With about 17 miles to go, we were caught be three guys just as were rolling into a gravel section. This last gravel section was with the wind, and a little bit smoother, and the three riders were able to stay with us. As we began our final lap I was trying to get a good paceline going because we could go 23 MPH and were picking people off. Each one we passed was another place. Two guys wouldn’t pull through though, and I don’t think it was because they couldn’t. I yelled at one of them to ‘pull through’, and he said ‘I’m staying right here’. Screw it. I can play that game too, so I rolled back and sat on his wheel, and we went 18 MPH. It was stupid, but at that point there was only one person I wanted to beat, and it was the guy (Bikes Not Bombs) that was looking to beat me with a sprint when there were a lot of places ahead of us to make up. I cruised for a while, and my HR went down to 118, the first time it had been below 150. I actually started to feel good. With ten miles to go I decided I was at least going to push the pace enough so that that Bikes Not Bombs guy would have to work a little. They all held on, and #115 was the only one to help me (of course). We rolled into that final stretch of gravel and they were holding on there too! One thing that I learned in this race though was that even though I took all the turns into and out of the gravel rather slow and cautious, I still managed to create a gap on those turns. This time I went for it a bit more aggressively out of the last gravel section. #115 rolled around me, so I jumped on his wheel. I looked back and the gap was huge. My legs were on fire just trying to stay on #115’s wheel, but I decided that at the 200 meter sign I was going to go for it. I tried to ramp up my best sprint and went across the road to avoid him slingshotting past me, but I couldn’t even get ahead of his front wheel before my legs retired. It was #115 finishing 22nd, and me 23rd.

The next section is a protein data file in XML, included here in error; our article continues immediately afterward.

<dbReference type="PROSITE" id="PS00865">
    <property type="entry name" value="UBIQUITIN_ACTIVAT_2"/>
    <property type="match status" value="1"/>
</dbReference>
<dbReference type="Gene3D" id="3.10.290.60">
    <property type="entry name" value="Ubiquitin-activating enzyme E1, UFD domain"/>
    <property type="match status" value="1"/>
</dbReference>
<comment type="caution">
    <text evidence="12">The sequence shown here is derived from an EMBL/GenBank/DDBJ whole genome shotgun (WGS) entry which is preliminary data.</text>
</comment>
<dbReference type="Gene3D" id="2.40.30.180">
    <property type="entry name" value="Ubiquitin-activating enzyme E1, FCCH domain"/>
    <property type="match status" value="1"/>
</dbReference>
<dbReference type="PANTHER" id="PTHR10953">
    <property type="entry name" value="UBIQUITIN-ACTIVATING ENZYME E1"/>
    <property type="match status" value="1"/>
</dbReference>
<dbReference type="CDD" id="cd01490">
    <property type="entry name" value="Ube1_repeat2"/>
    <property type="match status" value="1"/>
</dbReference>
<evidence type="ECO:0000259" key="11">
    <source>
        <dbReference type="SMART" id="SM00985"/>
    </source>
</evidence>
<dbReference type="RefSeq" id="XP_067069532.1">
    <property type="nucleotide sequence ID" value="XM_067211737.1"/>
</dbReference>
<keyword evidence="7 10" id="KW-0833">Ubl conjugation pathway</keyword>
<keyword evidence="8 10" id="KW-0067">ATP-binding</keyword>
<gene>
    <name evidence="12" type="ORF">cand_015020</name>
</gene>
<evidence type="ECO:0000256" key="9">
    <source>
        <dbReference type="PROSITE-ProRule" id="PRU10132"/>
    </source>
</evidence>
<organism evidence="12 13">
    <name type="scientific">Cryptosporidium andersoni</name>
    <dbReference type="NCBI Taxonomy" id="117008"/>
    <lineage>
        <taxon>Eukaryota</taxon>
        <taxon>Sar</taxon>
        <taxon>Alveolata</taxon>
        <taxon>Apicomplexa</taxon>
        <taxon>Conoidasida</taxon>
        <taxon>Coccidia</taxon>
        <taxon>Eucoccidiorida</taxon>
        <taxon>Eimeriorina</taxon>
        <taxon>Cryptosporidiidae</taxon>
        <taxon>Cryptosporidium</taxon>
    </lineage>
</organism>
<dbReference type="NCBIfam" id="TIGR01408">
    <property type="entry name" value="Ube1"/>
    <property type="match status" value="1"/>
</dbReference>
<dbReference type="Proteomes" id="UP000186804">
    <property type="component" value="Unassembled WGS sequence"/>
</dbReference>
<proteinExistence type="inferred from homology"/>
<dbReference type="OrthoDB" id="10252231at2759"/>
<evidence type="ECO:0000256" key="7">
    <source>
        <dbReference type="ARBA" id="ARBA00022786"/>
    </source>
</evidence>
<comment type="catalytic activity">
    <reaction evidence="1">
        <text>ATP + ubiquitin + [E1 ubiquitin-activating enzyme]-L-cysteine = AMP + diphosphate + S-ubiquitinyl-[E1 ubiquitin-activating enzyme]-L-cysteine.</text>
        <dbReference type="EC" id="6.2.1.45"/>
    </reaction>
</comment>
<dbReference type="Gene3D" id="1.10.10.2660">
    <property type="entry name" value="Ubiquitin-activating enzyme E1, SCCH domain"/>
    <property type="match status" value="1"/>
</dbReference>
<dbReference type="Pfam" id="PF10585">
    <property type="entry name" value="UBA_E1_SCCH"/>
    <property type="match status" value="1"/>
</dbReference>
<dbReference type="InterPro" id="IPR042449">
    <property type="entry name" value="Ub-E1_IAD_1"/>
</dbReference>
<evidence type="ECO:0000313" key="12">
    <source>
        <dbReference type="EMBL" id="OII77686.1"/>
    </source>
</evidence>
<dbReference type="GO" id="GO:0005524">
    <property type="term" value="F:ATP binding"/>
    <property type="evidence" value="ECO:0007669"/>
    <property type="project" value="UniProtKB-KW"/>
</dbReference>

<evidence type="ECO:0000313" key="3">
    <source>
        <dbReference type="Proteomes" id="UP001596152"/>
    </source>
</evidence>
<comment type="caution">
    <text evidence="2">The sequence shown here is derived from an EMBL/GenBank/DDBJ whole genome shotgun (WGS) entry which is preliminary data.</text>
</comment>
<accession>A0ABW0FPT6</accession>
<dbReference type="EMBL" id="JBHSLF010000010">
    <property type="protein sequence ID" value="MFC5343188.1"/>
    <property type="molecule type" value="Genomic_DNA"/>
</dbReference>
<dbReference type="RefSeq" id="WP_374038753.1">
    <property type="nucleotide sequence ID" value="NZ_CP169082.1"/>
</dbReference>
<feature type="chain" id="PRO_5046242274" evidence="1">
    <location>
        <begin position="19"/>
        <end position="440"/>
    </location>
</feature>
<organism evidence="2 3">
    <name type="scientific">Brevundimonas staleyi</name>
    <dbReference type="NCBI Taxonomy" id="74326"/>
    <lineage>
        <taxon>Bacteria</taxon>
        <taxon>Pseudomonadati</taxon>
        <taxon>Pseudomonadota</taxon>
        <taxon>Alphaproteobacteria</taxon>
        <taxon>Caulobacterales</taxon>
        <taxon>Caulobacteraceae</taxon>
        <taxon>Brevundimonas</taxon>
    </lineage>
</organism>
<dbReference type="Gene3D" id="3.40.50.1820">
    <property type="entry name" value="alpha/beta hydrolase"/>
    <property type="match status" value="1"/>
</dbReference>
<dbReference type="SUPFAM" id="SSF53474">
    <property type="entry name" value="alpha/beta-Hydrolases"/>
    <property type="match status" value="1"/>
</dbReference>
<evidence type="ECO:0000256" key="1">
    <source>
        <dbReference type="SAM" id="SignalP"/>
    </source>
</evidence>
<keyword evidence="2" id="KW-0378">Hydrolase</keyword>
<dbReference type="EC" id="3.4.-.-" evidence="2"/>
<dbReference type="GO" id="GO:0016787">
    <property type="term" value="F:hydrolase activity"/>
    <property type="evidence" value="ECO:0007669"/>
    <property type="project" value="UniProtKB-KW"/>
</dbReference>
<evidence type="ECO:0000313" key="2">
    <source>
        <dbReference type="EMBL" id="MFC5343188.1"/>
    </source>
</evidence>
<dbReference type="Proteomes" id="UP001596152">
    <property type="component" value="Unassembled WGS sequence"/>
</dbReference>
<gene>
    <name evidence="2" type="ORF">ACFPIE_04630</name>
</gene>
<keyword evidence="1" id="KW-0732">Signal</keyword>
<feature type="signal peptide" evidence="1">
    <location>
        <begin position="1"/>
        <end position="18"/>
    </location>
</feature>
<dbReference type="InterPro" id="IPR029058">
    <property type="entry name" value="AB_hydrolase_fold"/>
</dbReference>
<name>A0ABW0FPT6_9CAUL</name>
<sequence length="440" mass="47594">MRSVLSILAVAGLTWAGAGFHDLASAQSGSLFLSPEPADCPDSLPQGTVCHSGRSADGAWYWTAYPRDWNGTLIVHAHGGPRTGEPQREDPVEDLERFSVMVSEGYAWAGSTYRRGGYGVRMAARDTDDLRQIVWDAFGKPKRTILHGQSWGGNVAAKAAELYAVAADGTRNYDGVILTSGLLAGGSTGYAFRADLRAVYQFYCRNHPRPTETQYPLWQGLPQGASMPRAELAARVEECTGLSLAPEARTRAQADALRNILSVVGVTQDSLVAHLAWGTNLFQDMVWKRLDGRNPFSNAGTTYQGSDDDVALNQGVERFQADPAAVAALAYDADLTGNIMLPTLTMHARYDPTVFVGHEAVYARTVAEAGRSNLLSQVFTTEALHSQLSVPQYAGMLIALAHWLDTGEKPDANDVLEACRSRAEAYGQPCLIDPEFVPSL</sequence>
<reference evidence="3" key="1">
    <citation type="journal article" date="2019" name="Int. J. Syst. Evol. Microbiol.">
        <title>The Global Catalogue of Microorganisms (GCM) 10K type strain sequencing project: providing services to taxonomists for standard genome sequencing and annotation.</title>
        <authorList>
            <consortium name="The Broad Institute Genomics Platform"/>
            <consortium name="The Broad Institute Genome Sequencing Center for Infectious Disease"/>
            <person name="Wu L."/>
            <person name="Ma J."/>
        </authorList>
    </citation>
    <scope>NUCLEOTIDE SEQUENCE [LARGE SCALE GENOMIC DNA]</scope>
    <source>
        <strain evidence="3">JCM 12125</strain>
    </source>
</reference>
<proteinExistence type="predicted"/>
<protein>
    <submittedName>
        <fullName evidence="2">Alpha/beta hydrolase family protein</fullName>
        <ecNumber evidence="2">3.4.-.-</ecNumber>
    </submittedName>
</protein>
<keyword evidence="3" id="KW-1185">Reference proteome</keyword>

Yeah, no whining in bike racing, but damn it could have been a much different race if we hadn’t been dropped minutes in.

Activator Cycle Club had 4/4 finish, no awards this time. Our own celebration at Bull Moose Bar and Grill in Sandwich, Illinois (yup, Sandwich) was enough for us this time.

Cheers, and thanks for reading! Strava